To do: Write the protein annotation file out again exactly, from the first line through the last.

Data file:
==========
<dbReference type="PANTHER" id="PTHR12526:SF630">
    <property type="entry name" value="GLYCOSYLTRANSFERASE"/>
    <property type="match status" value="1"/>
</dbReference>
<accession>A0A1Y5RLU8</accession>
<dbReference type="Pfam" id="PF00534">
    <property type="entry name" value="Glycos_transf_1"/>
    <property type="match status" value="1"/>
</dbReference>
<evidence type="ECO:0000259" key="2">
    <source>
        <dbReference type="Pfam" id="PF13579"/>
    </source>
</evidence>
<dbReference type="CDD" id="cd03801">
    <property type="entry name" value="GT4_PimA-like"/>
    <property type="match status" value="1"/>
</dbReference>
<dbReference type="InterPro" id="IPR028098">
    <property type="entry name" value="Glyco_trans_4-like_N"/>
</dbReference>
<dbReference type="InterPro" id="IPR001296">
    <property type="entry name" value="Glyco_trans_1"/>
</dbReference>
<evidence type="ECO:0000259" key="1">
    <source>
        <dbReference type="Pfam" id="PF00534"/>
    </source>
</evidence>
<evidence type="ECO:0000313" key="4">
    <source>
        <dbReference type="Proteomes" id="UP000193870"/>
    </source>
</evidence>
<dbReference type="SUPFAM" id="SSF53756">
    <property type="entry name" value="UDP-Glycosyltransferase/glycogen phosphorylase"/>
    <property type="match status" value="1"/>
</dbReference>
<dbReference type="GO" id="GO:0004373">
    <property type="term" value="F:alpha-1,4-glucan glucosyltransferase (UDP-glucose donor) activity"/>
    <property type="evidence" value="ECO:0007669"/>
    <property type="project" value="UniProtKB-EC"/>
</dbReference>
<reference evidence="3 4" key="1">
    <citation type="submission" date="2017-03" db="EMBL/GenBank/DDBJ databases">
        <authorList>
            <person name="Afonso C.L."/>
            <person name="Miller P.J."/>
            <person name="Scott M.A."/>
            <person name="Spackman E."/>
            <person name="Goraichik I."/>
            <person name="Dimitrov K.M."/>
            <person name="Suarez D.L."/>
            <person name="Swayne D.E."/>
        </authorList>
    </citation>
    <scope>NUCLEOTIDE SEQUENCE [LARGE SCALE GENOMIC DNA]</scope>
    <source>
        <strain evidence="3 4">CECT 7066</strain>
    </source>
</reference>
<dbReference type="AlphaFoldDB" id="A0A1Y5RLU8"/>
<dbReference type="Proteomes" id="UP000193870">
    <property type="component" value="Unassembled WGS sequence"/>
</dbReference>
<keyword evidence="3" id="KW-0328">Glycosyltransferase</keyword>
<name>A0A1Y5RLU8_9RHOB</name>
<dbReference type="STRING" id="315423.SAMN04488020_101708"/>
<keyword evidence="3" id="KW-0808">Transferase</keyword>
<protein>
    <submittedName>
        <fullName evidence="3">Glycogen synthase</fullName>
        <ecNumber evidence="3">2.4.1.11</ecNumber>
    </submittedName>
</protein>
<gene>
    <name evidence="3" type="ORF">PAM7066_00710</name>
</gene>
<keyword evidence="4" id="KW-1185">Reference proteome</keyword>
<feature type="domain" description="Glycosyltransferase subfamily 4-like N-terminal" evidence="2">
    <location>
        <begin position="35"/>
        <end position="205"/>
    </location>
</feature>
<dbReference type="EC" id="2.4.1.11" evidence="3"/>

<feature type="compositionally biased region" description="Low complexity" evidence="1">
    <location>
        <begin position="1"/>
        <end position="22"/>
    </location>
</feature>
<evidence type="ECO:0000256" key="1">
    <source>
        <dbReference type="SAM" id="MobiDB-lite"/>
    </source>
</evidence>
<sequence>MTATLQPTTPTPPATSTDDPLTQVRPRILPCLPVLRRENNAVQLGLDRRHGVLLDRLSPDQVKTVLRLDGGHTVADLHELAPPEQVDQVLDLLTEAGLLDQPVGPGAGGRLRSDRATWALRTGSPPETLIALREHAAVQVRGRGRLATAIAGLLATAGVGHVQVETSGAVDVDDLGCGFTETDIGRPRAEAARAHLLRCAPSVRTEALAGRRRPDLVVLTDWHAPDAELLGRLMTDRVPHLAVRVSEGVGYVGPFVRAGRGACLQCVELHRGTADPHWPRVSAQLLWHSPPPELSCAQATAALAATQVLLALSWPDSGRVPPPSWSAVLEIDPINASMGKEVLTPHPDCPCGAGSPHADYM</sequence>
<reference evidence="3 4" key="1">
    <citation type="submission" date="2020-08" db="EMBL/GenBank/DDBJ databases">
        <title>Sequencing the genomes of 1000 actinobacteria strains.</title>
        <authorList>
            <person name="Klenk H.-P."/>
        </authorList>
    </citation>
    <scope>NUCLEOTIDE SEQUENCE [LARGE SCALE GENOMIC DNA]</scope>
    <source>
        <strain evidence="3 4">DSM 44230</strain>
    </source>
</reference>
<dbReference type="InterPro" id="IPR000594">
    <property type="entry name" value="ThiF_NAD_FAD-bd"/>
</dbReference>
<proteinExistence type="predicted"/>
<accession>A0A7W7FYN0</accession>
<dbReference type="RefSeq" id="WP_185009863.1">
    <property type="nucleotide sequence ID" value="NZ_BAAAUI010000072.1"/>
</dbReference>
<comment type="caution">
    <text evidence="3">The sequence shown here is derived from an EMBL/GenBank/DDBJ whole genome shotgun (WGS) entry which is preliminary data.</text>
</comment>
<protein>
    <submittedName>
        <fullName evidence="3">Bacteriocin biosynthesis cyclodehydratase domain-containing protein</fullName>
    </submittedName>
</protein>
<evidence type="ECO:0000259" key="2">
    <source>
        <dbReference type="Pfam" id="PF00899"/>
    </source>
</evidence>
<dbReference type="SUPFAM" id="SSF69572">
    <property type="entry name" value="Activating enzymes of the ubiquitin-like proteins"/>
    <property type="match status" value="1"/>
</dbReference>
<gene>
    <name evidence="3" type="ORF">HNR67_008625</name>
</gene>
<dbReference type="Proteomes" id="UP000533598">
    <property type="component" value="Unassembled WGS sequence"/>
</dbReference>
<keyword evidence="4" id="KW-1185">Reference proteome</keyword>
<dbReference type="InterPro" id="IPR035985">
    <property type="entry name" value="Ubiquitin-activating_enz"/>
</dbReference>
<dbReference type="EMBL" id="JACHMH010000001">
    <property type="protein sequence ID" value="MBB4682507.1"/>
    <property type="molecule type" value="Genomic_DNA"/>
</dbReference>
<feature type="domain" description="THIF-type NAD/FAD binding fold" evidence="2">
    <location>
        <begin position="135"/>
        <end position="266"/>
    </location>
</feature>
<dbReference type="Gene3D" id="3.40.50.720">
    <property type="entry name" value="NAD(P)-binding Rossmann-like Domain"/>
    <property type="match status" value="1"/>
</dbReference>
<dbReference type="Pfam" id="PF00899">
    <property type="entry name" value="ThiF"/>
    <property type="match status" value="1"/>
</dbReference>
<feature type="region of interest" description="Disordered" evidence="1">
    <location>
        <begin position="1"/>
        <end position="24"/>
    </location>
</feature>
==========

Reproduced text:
<dbReference type="PANTHER" id="PTHR12526:SF630">
    <property type="entry name" value="GLYCOSYLTRANSFERASE"/>
    <property type="match status" value="1"/>
</dbReference>
<accession>A0A1Y5RLU8</accession>
<dbReference type="Pfam" id="PF00534">
    <property type="entry name" value="Glycos_transf_1"/>
    <property type="match status" value="1"/>
</dbReference>
<evidence type="ECO:0000259" key="2">
    <source>
        <dbReference type="Pfam" id="PF13579"/>
    </source>
</evidence>
<dbReference type="CDD" id="cd03801">
    <property type="entry name" value="GT4_PimA-like"/>
    <property type="match status" value="1"/>
</dbReference>
<dbReference type="InterPro" id="IPR028098">
    <property type="entry name" value="Glyco_trans_4-like_N"/>
</dbReference>
<dbReference type="InterPro" id="IPR001296">
    <property type="entry name" value="Glyco_trans_1"/>
</dbReference>
<evidence type="ECO:0000259" key="1">
    <source>
        <dbReference type="Pfam" id="PF00534"/>
    </source>
</evidence>
<evidence type="ECO:0000313" key="4">
    <source>
        <dbReference type="Proteomes" id="UP000193870"/>
    </source>
</evidence>
<dbReference type="SUPFAM" id="SSF53756">
    <property type="entry name" value="UDP-Glycosyltransferase/glycogen phosphorylase"/>
    <property type="match status" value="1"/>
</dbReference>
<dbReference type="GO" id="GO:0004373">
    <property type="term" value="F:alpha-1,4-glucan glucosyltransferase (UDP-glucose donor) activity"/>
    <property type="evidence" value="ECO:0007669"/>
    <property type="project" value="UniProtKB-EC"/>
</dbReference>
<reference evidence="3 4" key="1">
    <citation type="submission" date="2017-03" db="EMBL/GenBank/DDBJ databases">
        <authorList>
            <person name="Afonso C.L."/>
            <person name="Miller P.J."/>
            <person name="Scott M.A."/>
            <person name="Spackman E."/>
            <person name="Goraichik I."/>
            <person name="Dimitrov K.M."/>
            <person name="Suarez D.L."/>
            <person name="Swayne D.E."/>
        </authorList>
    </citation>
    <scope>NUCLEOTIDE SEQUENCE [LARGE SCALE GENOMIC DNA]</scope>
    <source>
        <strain evidence="3 4">CECT 7066</strain>
    </source>
</reference>
<dbReference type="AlphaFoldDB" id="A0A1Y5RLU8"/>
<dbReference type="Proteomes" id="UP000193870">
    <property type="component" value="Unassembled WGS sequence"/>
</dbReference>
<keyword evidence="3" id="KW-0328">Glycosyltransferase</keyword>
<name>A0A1Y5RLU8_9RHOB</name>
<dbReference type="STRING" id="315423.SAMN04488020_101708"/>
<keyword evidence="3" id="KW-0808">Transferase</keyword>
<protein>
    <submittedName>
        <fullName evidence="3">Glycogen synthase</fullName>
        <ecNumber evidence="3">2.4.1.11</ecNumber>
    </submittedName>
</protein>
<gene>
    <name evidence="3" type="ORF">PAM7066_00710</name>
</gene>
<keyword evidence="4" id="KW-1185">Reference proteome</keyword>
<feature type="domain" description="Glycosyltransferase subfamily 4-like N-terminal" evidence="2">
    <location>
        <begin position="35"/>
        <end position="205"/>
    </location>
</feature>
<dbReference type="EC" id="2.4.1.11" evidence="3"/>

<feature type="compositionally biased region" description="Low complexity" evidence="1">
    <location>
        <begin position="1"/>
        <end position="22"/>
    </location>
</feature>
<evidence type="ECO:0000256" key="1">
    <source>
        <dbReference type="SAM" id="MobiDB-lite"/>
    </source>
</evidence>
<sequence>MTATLQPTTPTPPATSTDDPLTQVRPRILPCLPVLRRENNAVQLGLDRRHGVLLDRLSPDQVKTVLRLDGGHTVADLHELAPPEQVDQVLDLLTEAGLLDQPVGPGAGGRLRSDRATWALRTGSPPETLIALREHAAVQVRGRGRLATAIAGLLATAGVGHVQVETSGAVDVDDLGCGFTETDIGRPRAEAARAHLLRCAPSVRTEALAGRRRPDLVVLTDWHAPDAELLGRLMTDRVPHLAVRVSEGVGYVGPFVRAGRGACLQCVELHRGTADPHWPRVSAQLLWHSPPPELSCAQATAALAATQVLLALSWPDSGRVPPPSWSAVLEIDPINASMGKEVLTPHPDCPCGAGSPHADYM</sequence>
<reference evidence="3 4" key="1">
    <citation type="submission" date="2020-08" db="EMBL/GenBank/DDBJ databases">
        <title>Sequencing the genomes of 1000 actinobacteria strains.</title>
        <authorList>
            <person name="Klenk H.-P."/>
        </authorList>
    </citation>
    <scope>NUCLEOTIDE SEQUENCE [LARGE SCALE GENOMIC DNA]</scope>
    <source>
        <strain evidence="3 4">DSM 44230</strain>
    </source>
</reference>
<dbReference type="InterPro" id="IPR000594">
    <property type="entry name" value="ThiF_NAD_FAD-bd"/>
</dbReference>
<proteinExistence type="predicted"/>
<accession>A0A7W7FYN0</accession>
<dbReference type="RefSeq" id="WP_185009863.1">
    <property type="nucleotide sequence ID" value="NZ_BAAAUI010000072.1"/>
</dbReference>
<comment type="caution">
    <text evidence="3">The sequence shown here is derived from an EMBL/GenBank/DDBJ whole genome shotgun (WGS) entry which is preliminary data.</text>
</comment>
<protein>
    <submittedName>
        <fullName evidence="3">Bacteriocin biosynthesis cyclodehydratase domain-containing protein</fullName>
    </submittedName>
</protein>
<evidence type="ECO:0000259" key="2">
    <source>
        <dbReference type="Pfam" id="PF00899"/>
    </source>
</evidence>
<dbReference type="SUPFAM" id="SSF69572">
    <property type="entry name" value="Activating enzymes of the ubiquitin-like proteins"/>
    <property type="match status" value="1"/>
</dbReference>
<gene>
    <name evidence="3" type="ORF">HNR67_008625</name>
</gene>
<dbReference type="Proteomes" id="UP000533598">
    <property type="component" value="Unassembled WGS sequence"/>
</dbReference>
<keyword evidence="4" id="KW-1185">Reference proteome</keyword>
<dbReference type="InterPro" id="IPR035985">
    <property type="entry name" value="Ubiquitin-activating_enz"/>
</dbReference>
<dbReference type="EMBL" id="JACHMH010000001">
    <property type="protein sequence ID" value="MBB4682507.1"/>
    <property type="molecule type" value="Genomic_DNA"/>
</dbReference>
<feature type="domain" description="THIF-type NAD/FAD binding fold" evidence="2">
    <location>
        <begin position="135"/>
        <end position="266"/>
    </location>
</feature>
<dbReference type="Gene3D" id="3.40.50.720">
    <property type="entry name" value="NAD(P)-binding Rossmann-like Domain"/>
    <property type="match status" value="1"/>
</dbReference>
<dbReference type="Pfam" id="PF00899">
    <property type="entry name" value="ThiF"/>
    <property type="match status" value="1"/>
</dbReference>
<feature type="region of interest" description="Disordered" evidence="1">
    <location>
        <begin position="1"/>
        <end position="24"/>
    </location>
</feature>